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Red Soil: Colonial Legacy in Maasai Land

Rasha Al Jundi | Kenya

John Kisio, 82, sits under a tree in his homestead. “I have nowhere to go. If I die, I want to die on my land”. He is the third born son to General Kurito Ole Kisio, who was an iconic Maasai general in the Mau Mau uprising against the colonial British administration. John was shot three times in 2018, at the height of an armed conflict during which armed young men from the Samburu tribe attacked his village to steal his cows. He survived while four other elders died in the incident. Apart from cattle rustling, pastoral communities face increasing pressure due to drought, population increase and limited land space for grazing. Thus the possibility of conflict is always in the air for John and his community. Nadumoro village, Laikipia county, Kenya (February 2022).

This is a story that spans generations.

About the man in a redshuka, and the woman with a beaded necklace.

Indigenous peoples, once mighty, controlling territories that spanned borders.

A tribe, rich with traditions, culture, knowledge and history.

Uprooted, fragmented and fenced off from their ancestral lands.

A historical injustice with contemporary consequences.

The Maasai, of Laikipia county, live in a state of negative peace.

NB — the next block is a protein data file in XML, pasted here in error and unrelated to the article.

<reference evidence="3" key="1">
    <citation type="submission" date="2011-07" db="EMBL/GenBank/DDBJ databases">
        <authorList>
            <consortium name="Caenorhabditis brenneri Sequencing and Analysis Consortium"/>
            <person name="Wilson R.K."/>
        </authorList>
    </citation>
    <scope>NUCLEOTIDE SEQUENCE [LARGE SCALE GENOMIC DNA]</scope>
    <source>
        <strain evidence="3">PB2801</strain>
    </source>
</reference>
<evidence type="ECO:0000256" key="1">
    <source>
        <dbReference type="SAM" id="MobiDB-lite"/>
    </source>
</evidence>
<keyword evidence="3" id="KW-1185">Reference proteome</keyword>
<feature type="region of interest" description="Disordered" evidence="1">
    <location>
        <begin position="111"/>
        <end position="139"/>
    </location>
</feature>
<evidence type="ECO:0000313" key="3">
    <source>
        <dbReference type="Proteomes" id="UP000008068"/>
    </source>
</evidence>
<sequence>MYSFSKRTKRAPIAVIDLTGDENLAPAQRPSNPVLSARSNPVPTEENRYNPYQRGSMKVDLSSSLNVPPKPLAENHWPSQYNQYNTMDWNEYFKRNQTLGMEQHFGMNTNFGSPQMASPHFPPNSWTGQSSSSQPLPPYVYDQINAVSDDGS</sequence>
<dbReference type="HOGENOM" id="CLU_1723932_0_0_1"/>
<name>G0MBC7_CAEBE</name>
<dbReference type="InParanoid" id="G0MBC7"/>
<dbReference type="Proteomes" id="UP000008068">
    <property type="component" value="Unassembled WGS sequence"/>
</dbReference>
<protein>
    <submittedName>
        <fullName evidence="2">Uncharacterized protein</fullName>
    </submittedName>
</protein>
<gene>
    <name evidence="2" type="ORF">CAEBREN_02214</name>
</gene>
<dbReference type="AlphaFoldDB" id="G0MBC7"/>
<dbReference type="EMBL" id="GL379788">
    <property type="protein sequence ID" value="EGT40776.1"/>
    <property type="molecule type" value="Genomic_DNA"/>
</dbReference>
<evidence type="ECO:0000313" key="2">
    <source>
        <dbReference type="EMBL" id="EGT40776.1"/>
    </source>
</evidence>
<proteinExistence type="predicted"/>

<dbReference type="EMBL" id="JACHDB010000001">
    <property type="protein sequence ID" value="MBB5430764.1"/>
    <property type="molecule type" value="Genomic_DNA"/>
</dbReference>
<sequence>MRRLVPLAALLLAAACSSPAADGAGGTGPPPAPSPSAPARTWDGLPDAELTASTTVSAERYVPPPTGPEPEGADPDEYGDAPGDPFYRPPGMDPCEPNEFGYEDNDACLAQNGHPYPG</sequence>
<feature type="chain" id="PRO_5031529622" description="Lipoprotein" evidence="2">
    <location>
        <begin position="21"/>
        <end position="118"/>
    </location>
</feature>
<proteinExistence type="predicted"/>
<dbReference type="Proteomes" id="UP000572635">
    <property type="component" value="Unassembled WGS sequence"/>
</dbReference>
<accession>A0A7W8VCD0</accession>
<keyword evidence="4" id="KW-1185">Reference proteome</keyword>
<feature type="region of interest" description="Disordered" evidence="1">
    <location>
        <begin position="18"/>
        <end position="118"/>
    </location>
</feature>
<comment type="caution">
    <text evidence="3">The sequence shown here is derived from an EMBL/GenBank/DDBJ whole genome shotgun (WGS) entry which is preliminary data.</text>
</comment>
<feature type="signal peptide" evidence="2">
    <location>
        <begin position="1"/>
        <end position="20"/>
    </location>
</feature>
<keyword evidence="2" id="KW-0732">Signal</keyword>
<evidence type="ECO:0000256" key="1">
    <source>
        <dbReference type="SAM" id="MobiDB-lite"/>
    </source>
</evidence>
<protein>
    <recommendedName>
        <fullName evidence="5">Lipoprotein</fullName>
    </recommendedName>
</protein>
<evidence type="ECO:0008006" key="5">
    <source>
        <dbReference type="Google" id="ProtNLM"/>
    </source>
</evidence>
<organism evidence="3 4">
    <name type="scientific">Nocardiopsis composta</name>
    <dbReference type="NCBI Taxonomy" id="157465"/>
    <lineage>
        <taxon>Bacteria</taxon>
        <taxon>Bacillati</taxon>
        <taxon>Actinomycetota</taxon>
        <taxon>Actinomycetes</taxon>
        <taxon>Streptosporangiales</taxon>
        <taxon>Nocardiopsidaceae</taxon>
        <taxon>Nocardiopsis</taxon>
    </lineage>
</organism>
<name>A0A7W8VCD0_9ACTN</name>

Colonisers pushed them away from the red soil of the Rift Valley, into confined reserves.

Present day governance trades with their lands and grievances.

Fortress conservation, drought and bouts of conflict surround them. Prejudice mutes their voices.

Peace, without justice, is present. The threat to their way of life is real.

Yet, they are here, holding us witness to their story.

One of perseverance, adaptability and courage.

That of the man in a redshukaand the woman with a beaded necklace.

Full credit goes to the Maasai men, women and children who allowed me into their daily lives, homes and communities. They shared their personal and collective stories with me unconditionally and for that I thank them.

Specific gratitude goes to: Simon Mungai, my companion & interpretor for six months. John and Sioya Kisio for their endless historical narratives and amazing Maasai honey. Chief Harrison Kisio for his bold and frank discussions. 

Rasha Al Jundi

Based in: Nairobi/Kenya and Berlin/Germany

Email: rashajundi@gmail.com

Phone: +254 11 40 89 299/ +49151 541 55 140

Website: www.rashajundi.com

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